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  • ISSN: 2333-6641
    Volume 2, Issue 4
    Review Article
    Antonella Carsana*
    Sequence variations in the RYR1 gene encoding the skeletal muscle sarcoplasmic reticulum calcium release channel are the cause of malignant hyperthermia susceptibility and of several myopathies. This article reviews the RYR1-related myopathies and their association with malignant hyperthermia susceptibility, a life-threatening anesthetic complication which is avoidable if anticipated pre-surgically. This is especially important for counseling and improving patient safety during anesthesia, in particular for asymptomatic relatives of patients with recessive RYR1-related myopathies.
    Herway ST* and Benumof JL
    The length of the human trachea in both awa-e and anesthetized and paralyzed patients is a critical consideration in preventing both endobronchial intubation and tracheal extubation. It is clear from the literature that with the dynamic clinical changes that occur under anesthesia, including the assumption of the supine position, head and nec- flexion and extension, pneumoperitoneum, and Trendelenburg positioning, the trachea acts as an accordion decreasing and increasing its length. -nowledge of the magnitude of the change in tracheal dimensions in response to these factors is an important clinical consideration.
    Case Report
    Saurabh Jain1*, Avneesh Khare2, Shobha Purohit2 and RS Mittal1
    Management of sphenoid wing meningioma is a big challenge not only for the neurosurgeon, for the anesthesiologist also. It requires extensive preoperative work up and assesement, on toe intraoperative monitoring with quick response skills and effective postoperative care.
    The issue becomes more complicated when it was associated with some associated comorbid condition like valvular heart disease compromising cardiovascular reservoirs of the individual.
    Here we are discussing a patient of medial sphenoid wing meningioma with mitral stenosis with mitral regurgitation not in failure.
    Research Article
    Shannon M. Grap1, Micheal Goldenberg1, Colin Huntley2, Kane High1, Margaret M. Wojnar1, Eric W. Schaefer1 and Sonia Vaida1*
    Background: Tracheostomy is a common surgical procedure performed in the adult intensive care unit (ICU) population. Our objective was to identify characteristics associated with one year mortality in adult ICU patients following tracheostomy placement.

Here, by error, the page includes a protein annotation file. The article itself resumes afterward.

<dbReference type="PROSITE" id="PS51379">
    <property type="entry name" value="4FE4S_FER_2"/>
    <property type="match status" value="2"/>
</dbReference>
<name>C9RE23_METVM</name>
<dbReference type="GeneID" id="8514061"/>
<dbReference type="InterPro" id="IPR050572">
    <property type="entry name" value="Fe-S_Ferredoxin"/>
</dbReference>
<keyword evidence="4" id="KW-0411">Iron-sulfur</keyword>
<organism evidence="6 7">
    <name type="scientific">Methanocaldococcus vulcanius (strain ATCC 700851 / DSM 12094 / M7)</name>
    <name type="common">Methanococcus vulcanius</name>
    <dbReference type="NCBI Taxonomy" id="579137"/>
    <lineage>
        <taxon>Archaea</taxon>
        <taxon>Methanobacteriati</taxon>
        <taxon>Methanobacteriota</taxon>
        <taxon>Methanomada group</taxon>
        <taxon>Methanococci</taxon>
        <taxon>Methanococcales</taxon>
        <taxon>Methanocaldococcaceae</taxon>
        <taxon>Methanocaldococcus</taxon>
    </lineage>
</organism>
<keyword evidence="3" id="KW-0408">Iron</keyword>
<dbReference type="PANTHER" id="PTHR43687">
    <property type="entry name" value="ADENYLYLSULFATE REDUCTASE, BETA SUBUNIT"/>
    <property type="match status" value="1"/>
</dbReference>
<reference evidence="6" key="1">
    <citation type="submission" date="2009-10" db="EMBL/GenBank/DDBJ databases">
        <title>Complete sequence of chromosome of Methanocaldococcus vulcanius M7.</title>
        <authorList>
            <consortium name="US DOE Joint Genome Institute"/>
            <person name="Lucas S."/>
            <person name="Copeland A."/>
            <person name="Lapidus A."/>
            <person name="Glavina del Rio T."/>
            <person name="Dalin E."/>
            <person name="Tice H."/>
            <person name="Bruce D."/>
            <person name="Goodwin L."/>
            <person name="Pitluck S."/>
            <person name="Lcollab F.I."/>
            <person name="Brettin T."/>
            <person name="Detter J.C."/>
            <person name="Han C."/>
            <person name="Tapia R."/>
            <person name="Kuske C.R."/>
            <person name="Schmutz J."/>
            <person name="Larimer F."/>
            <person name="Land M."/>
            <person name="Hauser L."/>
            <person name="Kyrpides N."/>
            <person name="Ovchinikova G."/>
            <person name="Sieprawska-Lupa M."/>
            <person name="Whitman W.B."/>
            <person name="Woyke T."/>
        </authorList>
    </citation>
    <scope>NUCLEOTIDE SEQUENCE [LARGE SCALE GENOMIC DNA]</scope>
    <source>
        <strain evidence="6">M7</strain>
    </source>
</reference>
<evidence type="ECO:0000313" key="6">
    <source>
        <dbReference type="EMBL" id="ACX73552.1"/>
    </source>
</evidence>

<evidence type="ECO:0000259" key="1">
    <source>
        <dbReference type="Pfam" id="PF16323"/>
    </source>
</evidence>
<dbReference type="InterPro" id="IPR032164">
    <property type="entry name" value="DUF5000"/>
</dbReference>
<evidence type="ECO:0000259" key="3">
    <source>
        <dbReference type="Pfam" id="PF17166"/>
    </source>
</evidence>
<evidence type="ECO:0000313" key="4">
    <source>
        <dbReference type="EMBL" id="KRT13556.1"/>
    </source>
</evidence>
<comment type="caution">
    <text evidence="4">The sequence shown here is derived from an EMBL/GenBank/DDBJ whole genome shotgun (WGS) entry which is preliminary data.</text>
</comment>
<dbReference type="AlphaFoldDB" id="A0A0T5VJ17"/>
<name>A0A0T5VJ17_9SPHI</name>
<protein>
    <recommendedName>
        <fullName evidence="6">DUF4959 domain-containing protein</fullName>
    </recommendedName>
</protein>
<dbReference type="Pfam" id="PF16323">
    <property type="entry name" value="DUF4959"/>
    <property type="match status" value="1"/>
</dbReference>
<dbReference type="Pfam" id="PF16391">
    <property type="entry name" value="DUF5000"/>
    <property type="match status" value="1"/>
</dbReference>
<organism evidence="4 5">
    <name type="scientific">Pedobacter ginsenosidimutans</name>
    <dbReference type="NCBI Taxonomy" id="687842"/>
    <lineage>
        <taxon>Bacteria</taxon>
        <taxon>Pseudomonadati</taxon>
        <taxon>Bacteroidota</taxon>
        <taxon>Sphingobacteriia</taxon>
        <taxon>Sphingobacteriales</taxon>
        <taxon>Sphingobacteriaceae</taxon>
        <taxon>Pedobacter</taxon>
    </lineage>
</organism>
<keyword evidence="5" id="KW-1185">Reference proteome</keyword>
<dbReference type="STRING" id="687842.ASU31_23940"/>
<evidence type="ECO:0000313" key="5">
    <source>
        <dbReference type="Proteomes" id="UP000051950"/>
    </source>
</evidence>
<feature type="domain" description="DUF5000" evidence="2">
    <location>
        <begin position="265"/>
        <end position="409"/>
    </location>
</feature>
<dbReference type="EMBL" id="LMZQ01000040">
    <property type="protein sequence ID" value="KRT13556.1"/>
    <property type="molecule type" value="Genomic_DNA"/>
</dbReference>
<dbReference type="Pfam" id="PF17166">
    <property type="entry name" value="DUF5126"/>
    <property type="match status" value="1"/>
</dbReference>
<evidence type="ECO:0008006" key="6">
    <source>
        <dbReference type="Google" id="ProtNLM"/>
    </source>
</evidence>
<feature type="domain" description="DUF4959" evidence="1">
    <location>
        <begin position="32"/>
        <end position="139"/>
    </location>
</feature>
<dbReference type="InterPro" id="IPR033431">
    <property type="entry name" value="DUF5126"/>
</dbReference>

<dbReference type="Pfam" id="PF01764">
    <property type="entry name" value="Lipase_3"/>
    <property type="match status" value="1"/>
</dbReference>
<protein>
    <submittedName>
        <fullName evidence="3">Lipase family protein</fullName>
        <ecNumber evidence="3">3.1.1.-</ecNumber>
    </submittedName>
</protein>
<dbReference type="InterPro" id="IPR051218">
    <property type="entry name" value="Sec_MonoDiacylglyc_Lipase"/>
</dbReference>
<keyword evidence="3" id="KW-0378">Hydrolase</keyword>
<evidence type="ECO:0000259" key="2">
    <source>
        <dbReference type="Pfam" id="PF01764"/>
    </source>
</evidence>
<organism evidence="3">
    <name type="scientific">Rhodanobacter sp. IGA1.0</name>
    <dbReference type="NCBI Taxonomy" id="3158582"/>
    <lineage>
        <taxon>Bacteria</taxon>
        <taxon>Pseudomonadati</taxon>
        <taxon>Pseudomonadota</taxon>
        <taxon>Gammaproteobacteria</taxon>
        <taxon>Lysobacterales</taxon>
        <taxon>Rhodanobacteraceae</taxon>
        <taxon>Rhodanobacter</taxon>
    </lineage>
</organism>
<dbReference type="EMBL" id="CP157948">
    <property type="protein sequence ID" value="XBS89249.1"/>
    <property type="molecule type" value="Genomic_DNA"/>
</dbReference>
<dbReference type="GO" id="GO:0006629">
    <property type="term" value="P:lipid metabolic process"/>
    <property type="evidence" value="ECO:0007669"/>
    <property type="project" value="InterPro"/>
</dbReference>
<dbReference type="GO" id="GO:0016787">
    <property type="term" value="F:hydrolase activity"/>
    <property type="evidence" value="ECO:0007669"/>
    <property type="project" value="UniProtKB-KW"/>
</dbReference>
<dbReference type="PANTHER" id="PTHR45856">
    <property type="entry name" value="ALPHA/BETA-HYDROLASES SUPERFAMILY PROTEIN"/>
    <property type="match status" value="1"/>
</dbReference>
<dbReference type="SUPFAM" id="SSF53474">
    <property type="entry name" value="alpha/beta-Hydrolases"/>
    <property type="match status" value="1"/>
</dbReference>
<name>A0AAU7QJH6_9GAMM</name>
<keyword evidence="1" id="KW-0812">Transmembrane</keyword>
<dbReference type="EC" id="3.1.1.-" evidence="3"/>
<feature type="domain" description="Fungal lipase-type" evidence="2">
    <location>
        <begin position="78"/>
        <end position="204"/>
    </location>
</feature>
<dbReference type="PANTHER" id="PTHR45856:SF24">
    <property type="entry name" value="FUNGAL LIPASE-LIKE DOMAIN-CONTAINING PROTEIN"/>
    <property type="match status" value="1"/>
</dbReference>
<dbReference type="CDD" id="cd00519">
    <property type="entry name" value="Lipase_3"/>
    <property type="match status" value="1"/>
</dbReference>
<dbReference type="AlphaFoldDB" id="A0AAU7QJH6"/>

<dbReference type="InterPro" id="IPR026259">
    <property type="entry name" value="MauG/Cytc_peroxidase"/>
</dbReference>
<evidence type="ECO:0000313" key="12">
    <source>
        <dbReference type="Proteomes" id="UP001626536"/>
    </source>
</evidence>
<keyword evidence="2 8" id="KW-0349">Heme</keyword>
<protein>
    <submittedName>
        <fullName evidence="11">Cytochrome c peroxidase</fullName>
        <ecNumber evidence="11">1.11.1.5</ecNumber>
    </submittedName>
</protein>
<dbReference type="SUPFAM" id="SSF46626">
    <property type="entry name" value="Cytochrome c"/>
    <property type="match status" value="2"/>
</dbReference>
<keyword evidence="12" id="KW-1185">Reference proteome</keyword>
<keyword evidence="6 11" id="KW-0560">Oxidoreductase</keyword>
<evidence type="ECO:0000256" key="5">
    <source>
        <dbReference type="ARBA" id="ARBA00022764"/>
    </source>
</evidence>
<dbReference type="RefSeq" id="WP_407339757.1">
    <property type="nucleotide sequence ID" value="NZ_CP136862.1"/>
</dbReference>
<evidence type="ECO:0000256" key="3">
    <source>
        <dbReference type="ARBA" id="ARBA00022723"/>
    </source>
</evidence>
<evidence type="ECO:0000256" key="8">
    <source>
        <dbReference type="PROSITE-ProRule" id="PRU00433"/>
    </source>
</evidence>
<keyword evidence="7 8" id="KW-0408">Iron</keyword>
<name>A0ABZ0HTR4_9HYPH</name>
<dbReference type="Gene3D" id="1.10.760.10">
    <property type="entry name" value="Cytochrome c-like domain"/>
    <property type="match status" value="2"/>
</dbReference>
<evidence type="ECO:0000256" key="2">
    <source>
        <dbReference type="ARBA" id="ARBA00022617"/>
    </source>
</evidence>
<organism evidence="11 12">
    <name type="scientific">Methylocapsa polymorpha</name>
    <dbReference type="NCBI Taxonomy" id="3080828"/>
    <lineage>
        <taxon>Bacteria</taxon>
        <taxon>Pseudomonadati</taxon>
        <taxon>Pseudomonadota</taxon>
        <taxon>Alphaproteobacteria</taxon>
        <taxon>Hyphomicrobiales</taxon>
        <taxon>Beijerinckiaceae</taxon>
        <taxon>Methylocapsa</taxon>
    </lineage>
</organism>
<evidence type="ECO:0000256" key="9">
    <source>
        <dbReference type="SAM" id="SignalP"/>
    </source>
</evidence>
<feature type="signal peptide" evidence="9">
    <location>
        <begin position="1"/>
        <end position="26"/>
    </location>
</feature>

Methods: A retrospective chart review was conducted on adult ICU patients admitted at Penn State Hershey Medical Center between January 2004 and December 2009 (n=193) who had a first time tracheostomy. Using univariate statistical analysis with logistic regression and Bonferonni correction, the significance of individual characteristics to one year mortality following tracheostomy was determined. Statistical significance was considered p< 0.05; all p values reported are Bonferonni-corrected values.
    Results: Mortality at one year following tracheostomy was 21.2% (41 of 193 patients). A total of nine variables were found to have a statistically significant correlation with patient mortality: one week increase in continuous intravenous sedation length following tracheostomy (p=0.00057), fourteen day increase in total mechanical ventilation length (p=0.00082), hyperglycemia (p=0.00130), continuous intravenous vasopressor medication infusions during tracheostomy (p=0.00222), acute renal failure (p=0.00471), increased age (p=0.00892), continuous intravenous vasopressor medication infusions during ICU stay (p=0.01711), hemodialysis (p=0.02813), and a 10,000 cell/μL increase in peak white blood cell count (p=0.03574).
    Conclusions: Clinical factors associated with increased mortality of adult ICU patients one year following tracheostomy were identified. These factors may indicate greater severity of systemic dysfunction in an already critically ill population leading to increased mortality..
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